The federal government has hired 300 additional prosecutors and created the Opioid Fraud and Abuse Detection Unit and the Joint Criminal Opioid Darknet Enforcement Team to investigate, uncover, and prosecute the prescribing and dispensing of opioids by healthcare professionals – doctors and pharmacists – as well as street-level sales of opioids and fentanyl. Since January 2018, over 200 doctors have been charged.
What are the agents and prosecutors looking for in these cases? They are typically looking for what is referred to as “pill mill” cases, where corrupt doctors write prescriptions to patients they know or should have known are misusing the prescriptions. The pharmacists who fulfill those suspect prescriptions are also frequent targets.
Typically, investigations center on doctors who are suspected of writing prescriptions for large quantities of opioids to individuals that do not medically need them. Investigators look for red flags such as patients traveling from geographically distant locations to the doctor’s office; incomplete or no medical exams to verify alleged pain; a failure to offer alternatives, such as non-opioid based pain management; the absence of a gradual increase from less addictive pain medications to opioids; patients without medical insurance paying cash for each visit; a high number of pills prescribed; and doctors who write and fill the prescriptions themselves for cash.
With regard to pharmacists, investigators look for red flags such as prescriptions with unusually high quantities or that have evidence of alteration; patients traveling far distances to the pharmacy or the prescribing doctor; patients paying with cash for their prescriptions; a high percentage of opioid prescriptions filled; and prescriptions sent and filled from suspect doctors.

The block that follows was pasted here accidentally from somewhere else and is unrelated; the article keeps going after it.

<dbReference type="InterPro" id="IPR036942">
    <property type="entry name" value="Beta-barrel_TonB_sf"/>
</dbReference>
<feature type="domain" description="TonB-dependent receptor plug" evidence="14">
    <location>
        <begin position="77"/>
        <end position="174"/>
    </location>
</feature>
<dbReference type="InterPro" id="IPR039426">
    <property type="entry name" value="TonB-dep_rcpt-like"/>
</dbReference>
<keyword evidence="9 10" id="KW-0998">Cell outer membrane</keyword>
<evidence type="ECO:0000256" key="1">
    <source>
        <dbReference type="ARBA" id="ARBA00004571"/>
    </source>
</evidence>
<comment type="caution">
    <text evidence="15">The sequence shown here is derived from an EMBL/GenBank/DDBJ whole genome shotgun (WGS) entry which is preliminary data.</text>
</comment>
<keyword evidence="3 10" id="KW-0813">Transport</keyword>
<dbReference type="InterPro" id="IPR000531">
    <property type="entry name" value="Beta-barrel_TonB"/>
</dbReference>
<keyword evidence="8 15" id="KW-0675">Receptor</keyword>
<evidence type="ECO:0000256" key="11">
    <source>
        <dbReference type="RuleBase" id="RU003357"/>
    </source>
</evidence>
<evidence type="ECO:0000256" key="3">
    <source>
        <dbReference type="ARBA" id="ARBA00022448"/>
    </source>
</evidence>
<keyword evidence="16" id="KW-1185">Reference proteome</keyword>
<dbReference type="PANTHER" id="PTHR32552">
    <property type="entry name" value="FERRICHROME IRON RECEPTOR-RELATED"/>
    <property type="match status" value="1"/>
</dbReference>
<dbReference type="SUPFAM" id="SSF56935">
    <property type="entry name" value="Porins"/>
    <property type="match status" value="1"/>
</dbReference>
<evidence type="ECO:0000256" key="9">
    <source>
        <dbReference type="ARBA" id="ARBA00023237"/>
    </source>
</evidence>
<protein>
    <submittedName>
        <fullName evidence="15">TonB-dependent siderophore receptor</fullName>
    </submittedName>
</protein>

In addition to these red flags, every state but Missouri has Prescription Drug Monitoring Programs (PDMP). These programs monitor and track information submitted by doctors and pharmacies about the prescribing and dispensing of controlled substances. They track which doctors give opioid prescriptions, which patients receive the prescriptions, and what pharmacies do the fulfilling. These systems allow for quick and early detection of patterns evidencing possible fraud or abuse.
Given that many doctors and national chain pharmacies have greatly limited their prescribing and dispensing of opioids due to heightened government scrutiny, small independent pharmacies and medical practices have come under enormous pressure to fill a legitimate need for these medications. Along with that need comes the potential for abuse and investigation.
Stahl Criminal Defense has successfully represented many doctors and pharmacists under investigation by the DEA, state investigators, and licensing boards. To contact the firm, call 908.301.9001 for the NJ office and 212.755.3300 for the NYC office, or email Mr. Stahl at email@example.com.